February 3, 2021
OECD holds public consultation on review of minimum standard on dispute resolution under BEPS Action 14
On 1 February 2021, the Organisation for Economic Co-operation and Development (OECD) held a public consultation with respect to the review of the minimum standard on dispute resolution under Action 14 of the Base Erosion and Profit Shifting (BEPS) project. The proposals on which the OECD was seeking comments were outlined in an earlier (which was the subject of an published in November 2020).
While the majority of comments made by panelists and other participants in the public consultation were broadly in line with the recommendations made by the OECD, there was some divergence in opinion on key proposals relating in particular to their implementation in developing countries.
On 18 November 2020, the OECD released the Consultation Document, seeking stakeholder input on proposals for the review of the Action 14 minimum standard in three key areas:
EY was one of 33 professional service providers, businesses, industry associations, and individuals that provided on the Consultation Document. EY submitted a and a global team from EY participated in the consultation.
The public consultation
The virtual public consultation on 1 February 2021 was opened by the Chair of the MAP Forum of the OECD Forum on Tax Administration; the Head of the International Co-operation and Tax Administration Division (ICTAD) of the OECD Centre for Tax Policy and Administration; and the Chair of the Tax Committee of Business at the OECD (BIAC).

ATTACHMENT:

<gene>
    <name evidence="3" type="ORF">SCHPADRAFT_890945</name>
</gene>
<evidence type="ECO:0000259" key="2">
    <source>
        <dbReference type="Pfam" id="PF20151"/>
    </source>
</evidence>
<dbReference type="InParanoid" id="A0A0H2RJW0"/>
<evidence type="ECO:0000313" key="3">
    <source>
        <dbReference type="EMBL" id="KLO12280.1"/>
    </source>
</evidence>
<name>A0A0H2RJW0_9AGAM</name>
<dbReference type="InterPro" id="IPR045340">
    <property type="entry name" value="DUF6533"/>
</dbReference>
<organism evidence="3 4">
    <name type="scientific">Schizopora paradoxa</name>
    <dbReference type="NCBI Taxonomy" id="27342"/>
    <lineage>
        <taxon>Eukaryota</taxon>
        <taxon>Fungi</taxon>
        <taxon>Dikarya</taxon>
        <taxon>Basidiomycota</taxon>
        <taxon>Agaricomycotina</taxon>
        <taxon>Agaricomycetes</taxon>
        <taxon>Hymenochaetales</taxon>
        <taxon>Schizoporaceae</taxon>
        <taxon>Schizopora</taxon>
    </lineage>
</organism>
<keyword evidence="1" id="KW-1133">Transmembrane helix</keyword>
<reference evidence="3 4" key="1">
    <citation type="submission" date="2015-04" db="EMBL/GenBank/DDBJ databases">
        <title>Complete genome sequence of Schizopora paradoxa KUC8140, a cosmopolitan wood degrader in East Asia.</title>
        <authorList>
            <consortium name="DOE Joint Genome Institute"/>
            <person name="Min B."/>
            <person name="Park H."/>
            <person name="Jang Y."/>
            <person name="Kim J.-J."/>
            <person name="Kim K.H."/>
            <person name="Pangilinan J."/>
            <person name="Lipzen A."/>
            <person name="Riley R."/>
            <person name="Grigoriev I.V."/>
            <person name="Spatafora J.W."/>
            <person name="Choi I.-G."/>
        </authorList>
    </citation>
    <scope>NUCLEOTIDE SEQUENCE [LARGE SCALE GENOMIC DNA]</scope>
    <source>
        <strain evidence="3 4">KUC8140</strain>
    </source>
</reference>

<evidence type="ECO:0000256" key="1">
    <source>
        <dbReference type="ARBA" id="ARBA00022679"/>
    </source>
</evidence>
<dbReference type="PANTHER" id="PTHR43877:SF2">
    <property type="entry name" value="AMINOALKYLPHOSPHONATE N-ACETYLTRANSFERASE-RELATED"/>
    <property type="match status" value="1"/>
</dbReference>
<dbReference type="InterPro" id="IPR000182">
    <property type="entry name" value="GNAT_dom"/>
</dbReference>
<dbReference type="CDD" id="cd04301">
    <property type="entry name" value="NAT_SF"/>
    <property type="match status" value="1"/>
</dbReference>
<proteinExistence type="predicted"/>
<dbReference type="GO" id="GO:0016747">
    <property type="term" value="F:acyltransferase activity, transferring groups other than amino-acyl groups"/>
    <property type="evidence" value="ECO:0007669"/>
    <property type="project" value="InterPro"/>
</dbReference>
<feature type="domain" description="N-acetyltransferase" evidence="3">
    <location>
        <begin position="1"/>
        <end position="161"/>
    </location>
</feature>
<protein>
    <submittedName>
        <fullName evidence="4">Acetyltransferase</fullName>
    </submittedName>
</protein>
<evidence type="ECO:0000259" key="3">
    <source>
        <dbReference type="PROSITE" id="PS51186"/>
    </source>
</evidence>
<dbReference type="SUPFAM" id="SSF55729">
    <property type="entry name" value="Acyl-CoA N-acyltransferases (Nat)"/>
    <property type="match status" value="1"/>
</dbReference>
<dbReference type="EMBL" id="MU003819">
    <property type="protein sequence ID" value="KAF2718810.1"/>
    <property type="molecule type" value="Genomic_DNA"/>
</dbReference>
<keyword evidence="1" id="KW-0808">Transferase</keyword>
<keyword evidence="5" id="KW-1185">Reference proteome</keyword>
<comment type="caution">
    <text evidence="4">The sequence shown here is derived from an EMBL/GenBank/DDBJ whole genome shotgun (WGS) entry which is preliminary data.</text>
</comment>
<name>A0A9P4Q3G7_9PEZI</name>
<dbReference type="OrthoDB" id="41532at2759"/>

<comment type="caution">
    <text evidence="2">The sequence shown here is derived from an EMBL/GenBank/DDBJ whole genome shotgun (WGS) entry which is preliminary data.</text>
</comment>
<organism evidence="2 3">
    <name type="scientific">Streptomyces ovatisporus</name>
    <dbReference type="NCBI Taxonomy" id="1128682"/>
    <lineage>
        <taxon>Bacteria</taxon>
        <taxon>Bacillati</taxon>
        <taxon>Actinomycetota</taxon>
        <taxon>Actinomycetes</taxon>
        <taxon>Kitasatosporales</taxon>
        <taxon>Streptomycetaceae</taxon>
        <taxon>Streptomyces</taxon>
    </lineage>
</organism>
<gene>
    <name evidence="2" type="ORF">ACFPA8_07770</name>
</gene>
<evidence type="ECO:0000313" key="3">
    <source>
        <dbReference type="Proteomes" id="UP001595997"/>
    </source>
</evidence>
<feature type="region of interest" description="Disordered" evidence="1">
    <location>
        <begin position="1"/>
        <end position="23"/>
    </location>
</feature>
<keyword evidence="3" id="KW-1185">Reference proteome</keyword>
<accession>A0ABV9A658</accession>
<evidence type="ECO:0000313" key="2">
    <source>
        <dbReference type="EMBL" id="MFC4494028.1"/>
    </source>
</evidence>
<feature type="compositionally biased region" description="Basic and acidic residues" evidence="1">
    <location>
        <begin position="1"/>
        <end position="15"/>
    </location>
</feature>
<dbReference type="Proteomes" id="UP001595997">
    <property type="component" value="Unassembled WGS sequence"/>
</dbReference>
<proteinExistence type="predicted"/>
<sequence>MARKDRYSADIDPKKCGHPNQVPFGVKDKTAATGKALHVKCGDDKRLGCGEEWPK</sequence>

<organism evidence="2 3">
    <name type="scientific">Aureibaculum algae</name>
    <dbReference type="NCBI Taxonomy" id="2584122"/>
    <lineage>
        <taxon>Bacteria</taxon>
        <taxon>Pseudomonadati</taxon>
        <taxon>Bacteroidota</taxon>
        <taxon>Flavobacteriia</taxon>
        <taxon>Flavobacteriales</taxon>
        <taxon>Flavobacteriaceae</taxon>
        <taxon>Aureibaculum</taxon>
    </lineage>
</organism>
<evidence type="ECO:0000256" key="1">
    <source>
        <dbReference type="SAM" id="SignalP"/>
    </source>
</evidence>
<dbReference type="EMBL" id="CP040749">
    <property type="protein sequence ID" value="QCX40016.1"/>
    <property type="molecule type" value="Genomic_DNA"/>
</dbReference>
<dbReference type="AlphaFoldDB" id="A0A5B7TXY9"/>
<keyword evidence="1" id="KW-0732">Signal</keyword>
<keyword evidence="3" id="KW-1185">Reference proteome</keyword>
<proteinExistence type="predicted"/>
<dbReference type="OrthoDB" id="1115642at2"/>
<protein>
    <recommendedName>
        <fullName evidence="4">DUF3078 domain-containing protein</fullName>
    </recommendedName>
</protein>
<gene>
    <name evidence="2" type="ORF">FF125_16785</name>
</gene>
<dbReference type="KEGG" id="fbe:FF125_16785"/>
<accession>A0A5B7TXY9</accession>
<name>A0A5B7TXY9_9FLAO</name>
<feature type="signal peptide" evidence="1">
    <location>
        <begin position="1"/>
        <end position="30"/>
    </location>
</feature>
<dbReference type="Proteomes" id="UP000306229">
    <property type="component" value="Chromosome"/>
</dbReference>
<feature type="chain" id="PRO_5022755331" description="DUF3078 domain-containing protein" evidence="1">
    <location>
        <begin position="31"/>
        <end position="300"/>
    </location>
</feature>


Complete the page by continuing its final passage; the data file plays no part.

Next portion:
The Head of the ICTAD noted that while case closure rates have increased in the past four years, significant increases in the number of MAP cases opened over the same period has resulted in net MAP inventory trending upwards, with increases between 2016 and 2019 of 90% for transfer pricing (TP) cases and 75% for all other cases. This increase is not, however, entirely negative as it indicates increasing confidence among taxpayers in the MAP process. While MAP remains a key part of the OECD’s tax certainty agenda, there is also an acceptance that a broader, holistic approach to dispute resolution and prevention is required, including a greater focus on Advance Pricing Agreements (APAs) and the International Compliance Assurance Programme (ICAP). Going forward, dispute resolution and prevention will be increasingly important given the BEPS 2.0 project1 and the increasing need for tax certainty, which means that continued work on Action 14 will remain critical.
Key themes identified by the OECD in the comment submissions include:
The Inclusive Framework MAP peer review process has encouraged competent authorities (CAs) to focus on meeting the minimum standard, with active steps taken to address recommendations and areas of improvement identified. Instrumental to this continued improvement is relationship management by CAs resulting in more regular communication at every level, from senior leadership down to the individual case managers. It was also noted that taxpayers have a central role in the MAP process and it is critical that they assist the involved CAs equally, including by being responsive to information requests as well as by being proactive and regularly consulting on whether further assistance is needed to facilitate the timely resolution of disputes.
The public consultation then proceeded to five panel discussions involving representatives from advisory firms, businesses, industry associations, and tax authorities. Each panel session focused on proposals from the Consultation Document centered around particular themes from the Action 14 review.
Preventing disputes: Proposals 1 and 2